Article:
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25 August 2009 @ 11:33 pm
More like LOLWUT Fitness  
Ten years ago, I joined Body Works Health and Fitness all fired up to lift weights. I got stuck under a too-heavy bench press. I tried to squat the bare bar and fell over on my butt. But I learned. I squatted and deadlifted and cleaned. I worked up to unassisted chin-ups and dips. When my upper body got all out of whack a few years ago, I rehabbed it back into business. Effective, adaptable, and just plain fun, free weight training became an indispensable part of my lifestyle.

Body Works got bought by LionHeart Fitness sometime last year, and was I psyched. 24-hour access! Affiliation with a mixed martial arts organization, meaning that the gym would continue to cater to serious weight lifters! Awesome new power racks to replace the rusty ones that resisted adjustment and squealed in protest the whole way! And even a set of gymnastics rings!

A couple of months ago, the management changed. The previous owner left us all with an email expressing excitement about their intended direction for the gym. Though we were never surveyed nor informed about upcoming equipment changes, I remained optimistic when some of the weights were shuffled around and the former weight room was filled with rows of cardio machines. I was disappointed to see the once-expansive free weight selection reduced to a corner of the main room, but I figured I could deal. At least I still had places to chin, dip, squat, and deadlift. I didn't understand why the gym prioritized a ladies-only cardio room over a second power rack, but I also figured that said rack wouldn't get much use at the late hours when I tended to go. The membership price had dropped, so perhaps I was getting what I paid for.

But I was concerned that management bought fifty-odd new cardio machines, which retail for at least $3000 a pop, and left the free weight area with the same rusty, torn benches from last decade. I asked about a possible upgrade to the benches and was informed that the free weights will be phased out entirely.

Yes. All of them. Even my beloved power rack.

Oh, they're putting resistance training equipment back in - some sort of multi-purpose pulley gizmo that's all the rage on the West Coast. That's nice and all, but it's no substitute for a barbell hoisted on your back, heaved above your head, or hauled off the floor. I don't understand how the management of a fitness center could lose sight of that. If LionHeart is the most comprehensive health club in State College, as proudly proclaimed on their website, shouldn't they have something for everyone? Even us grunting, sweating, clanking meatheads?

There are other places to lift around here. If LionHeart management crashes the failboat into No Weights Land, I'll find one of them. I sent them some email in hopes of turning things around.



I am an avid weight lifter and a ten-year client of the health club currently known as LionHeart Fitness. I remained optimistic when the club reduced its free weight selection. Recently I was made aware that management intends to remove free weights altogether. If this drastic change is made, I will be working out elsewhere.

Though I understand the need for reorganization to fit the targeted clientele, I feel that the rug was pulled out from underneath me. When LionHeart originally took over Body Works, members had the opportunity to provide input on preferred equipment. This latest management change offered no such courtesy. Furthermore, no notice was given of the intent to phase out free weights. I only learned of this when asking whether there were any plans to upgrade the rusty weight benches. If I had known that my primary reason for joining a gym would be going the way of the dodo, I would never have renewed my contract.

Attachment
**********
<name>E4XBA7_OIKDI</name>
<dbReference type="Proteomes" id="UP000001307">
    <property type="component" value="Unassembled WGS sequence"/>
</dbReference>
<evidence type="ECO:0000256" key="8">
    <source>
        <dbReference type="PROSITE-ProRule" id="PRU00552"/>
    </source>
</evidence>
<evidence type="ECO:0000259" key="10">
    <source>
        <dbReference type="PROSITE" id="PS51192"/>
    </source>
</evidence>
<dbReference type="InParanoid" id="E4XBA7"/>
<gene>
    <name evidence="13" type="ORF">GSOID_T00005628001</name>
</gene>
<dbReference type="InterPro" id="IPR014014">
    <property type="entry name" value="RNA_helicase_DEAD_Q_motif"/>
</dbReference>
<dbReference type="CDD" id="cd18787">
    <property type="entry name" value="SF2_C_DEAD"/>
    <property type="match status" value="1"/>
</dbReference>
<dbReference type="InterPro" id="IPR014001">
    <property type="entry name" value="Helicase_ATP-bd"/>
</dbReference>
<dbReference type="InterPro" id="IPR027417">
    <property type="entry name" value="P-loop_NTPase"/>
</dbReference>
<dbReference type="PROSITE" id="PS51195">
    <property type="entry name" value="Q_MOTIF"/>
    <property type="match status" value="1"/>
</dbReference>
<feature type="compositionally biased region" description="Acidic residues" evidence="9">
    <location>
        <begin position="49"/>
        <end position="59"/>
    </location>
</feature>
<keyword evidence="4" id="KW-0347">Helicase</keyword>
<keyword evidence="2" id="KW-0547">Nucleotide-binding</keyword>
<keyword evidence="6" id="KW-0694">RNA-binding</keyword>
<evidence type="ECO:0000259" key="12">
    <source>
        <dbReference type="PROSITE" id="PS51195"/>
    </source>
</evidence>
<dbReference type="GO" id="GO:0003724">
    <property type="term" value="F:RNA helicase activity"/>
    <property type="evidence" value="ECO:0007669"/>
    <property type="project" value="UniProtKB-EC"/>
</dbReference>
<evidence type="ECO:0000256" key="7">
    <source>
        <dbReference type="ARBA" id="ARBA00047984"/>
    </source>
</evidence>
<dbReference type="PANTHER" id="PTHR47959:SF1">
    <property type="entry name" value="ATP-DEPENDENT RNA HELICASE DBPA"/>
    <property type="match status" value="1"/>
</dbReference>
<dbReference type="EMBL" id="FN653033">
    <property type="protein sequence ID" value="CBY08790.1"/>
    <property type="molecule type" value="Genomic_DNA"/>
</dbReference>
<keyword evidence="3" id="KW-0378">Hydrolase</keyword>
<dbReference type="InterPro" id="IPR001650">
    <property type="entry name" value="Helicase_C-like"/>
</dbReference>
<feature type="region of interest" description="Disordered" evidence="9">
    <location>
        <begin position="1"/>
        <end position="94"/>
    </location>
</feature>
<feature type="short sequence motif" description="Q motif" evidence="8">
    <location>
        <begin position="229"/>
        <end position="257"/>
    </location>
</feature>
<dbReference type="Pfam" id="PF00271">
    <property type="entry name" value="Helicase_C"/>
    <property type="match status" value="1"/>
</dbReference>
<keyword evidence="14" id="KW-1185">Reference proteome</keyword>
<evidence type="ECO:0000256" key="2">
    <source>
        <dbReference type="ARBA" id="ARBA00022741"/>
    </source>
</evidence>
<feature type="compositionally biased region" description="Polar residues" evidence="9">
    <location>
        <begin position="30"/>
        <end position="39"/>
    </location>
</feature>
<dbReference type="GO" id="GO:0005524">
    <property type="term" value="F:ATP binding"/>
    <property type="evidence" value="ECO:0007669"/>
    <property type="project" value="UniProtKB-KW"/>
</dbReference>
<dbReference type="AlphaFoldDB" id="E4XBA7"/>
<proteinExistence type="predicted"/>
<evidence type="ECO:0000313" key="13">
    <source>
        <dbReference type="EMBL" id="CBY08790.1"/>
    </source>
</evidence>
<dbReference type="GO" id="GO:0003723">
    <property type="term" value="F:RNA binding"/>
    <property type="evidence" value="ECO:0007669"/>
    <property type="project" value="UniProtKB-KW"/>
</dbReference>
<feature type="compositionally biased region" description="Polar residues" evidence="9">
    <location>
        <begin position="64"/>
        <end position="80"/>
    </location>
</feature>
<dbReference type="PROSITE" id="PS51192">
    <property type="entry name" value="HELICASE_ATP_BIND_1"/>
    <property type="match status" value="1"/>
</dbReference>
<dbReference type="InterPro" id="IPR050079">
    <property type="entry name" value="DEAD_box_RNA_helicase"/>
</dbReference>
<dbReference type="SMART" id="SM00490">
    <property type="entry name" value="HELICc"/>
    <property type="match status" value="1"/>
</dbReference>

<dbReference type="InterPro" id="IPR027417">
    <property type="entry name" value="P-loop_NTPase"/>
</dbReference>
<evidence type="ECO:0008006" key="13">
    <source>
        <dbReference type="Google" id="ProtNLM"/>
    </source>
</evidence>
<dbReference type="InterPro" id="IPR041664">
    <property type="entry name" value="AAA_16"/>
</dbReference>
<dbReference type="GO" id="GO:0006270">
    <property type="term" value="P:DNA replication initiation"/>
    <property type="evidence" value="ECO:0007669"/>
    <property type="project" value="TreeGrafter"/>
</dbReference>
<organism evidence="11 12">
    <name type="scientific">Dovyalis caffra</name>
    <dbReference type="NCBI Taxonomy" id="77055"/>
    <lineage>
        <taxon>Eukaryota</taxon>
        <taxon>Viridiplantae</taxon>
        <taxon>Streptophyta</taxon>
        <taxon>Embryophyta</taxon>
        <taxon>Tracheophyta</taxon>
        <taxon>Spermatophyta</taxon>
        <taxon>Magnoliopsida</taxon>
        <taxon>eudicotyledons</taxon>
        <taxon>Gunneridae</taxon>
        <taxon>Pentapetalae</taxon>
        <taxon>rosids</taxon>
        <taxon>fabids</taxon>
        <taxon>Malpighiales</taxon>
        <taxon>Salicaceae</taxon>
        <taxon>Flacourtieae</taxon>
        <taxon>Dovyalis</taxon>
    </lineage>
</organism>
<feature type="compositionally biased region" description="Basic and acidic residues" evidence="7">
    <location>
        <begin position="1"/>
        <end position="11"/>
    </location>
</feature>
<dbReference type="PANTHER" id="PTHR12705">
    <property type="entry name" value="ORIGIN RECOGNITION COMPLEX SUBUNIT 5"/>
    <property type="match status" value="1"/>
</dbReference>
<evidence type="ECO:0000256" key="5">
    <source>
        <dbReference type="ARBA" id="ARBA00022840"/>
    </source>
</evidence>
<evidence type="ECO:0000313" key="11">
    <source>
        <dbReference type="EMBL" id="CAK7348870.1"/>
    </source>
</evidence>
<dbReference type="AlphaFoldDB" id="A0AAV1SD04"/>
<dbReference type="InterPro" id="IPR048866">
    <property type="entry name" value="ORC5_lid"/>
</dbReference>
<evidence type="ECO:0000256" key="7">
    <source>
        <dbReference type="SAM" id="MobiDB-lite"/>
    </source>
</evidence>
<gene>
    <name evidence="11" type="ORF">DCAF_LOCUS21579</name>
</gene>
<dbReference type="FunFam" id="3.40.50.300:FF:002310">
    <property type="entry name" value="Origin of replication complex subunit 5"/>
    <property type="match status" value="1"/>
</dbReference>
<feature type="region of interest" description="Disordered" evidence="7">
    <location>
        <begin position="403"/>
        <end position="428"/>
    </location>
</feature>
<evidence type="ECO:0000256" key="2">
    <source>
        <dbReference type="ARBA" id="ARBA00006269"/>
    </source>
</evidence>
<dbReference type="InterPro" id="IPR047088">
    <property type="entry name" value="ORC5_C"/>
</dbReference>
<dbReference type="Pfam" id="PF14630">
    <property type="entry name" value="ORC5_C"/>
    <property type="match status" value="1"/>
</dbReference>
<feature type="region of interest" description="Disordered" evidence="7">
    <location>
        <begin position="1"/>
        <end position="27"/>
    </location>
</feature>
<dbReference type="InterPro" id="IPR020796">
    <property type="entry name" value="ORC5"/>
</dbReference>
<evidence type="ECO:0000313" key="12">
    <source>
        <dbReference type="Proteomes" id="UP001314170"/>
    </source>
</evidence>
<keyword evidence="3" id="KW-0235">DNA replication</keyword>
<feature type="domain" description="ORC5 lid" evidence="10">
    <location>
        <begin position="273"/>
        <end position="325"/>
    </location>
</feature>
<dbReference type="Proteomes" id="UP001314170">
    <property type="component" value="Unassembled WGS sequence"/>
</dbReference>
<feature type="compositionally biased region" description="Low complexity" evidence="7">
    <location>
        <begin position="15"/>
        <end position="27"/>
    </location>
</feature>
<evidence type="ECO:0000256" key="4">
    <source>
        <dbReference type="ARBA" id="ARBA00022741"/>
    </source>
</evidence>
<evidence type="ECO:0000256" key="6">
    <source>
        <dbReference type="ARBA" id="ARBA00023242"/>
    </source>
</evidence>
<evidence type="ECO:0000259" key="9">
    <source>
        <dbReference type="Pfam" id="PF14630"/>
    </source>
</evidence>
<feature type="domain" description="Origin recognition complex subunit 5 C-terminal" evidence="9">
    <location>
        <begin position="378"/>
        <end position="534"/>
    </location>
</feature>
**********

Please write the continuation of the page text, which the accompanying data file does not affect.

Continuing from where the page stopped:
Functional fitness stations might be all the rage on the West Coast, but free weights are classic. For those of us who love the iron, there is no substitute. Can't they both have a place at LionHeart?
 
 
Current Mood: pissed offpissed off
Current Music: Iron Maiden - Run to the Hills
 
 
 
MidnightRanter: snarkmidnightranter on August 26th, 2009 07:49 pm (UTC)
Behold, the tyranny of progress. It's better for you in some way, but it won;t get explained to you. You might have loved the old thing but the new thing is BETTER and liking the old thing is STUPID. This happens to me a lot all the time.
The Heavy Metal Matador: Frylockrydain on August 28th, 2009 01:13 am (UTC)
I need to do a follow-up entry on the subject, but that's basically the response I got. I'll probably recycle most of this comment into it. Right now, it's a convenient venue for venting and commiseration.

Long story short, they're replacing the power cage with this magical safety cage called a Star Trac Max Rack. It mimics traditional lifts to a certain extent but doesn't allow the bar to move freely. Apparently this is the Future of Fitness, providing the same benefits of free weights with increased safety.

Bull. Shit.

It won't feel the same, and it won't be as good as a real free weight lift because it does some of the work for me. You're not going to see powerlifters or Olympic lifters training their competition lifts in one of these. The increased safety line is crap, too, because guess what can cause injuries? Repeated motions that constrain your body to some unnatural configuration, which is what you may get with anything that forces you to push a weight along a predetermined track. Bona fide free weights avoid that whole issue.

This gizmo would be fine as a replacement for the Smith machine - a similar, less versatile piece of equipment. But it's not a power cage, and it sure as hell is not an improvement over one. Part of looking toward the future is not fixing what ain't broke in the first place. I don't understand why that's such a difficult concept.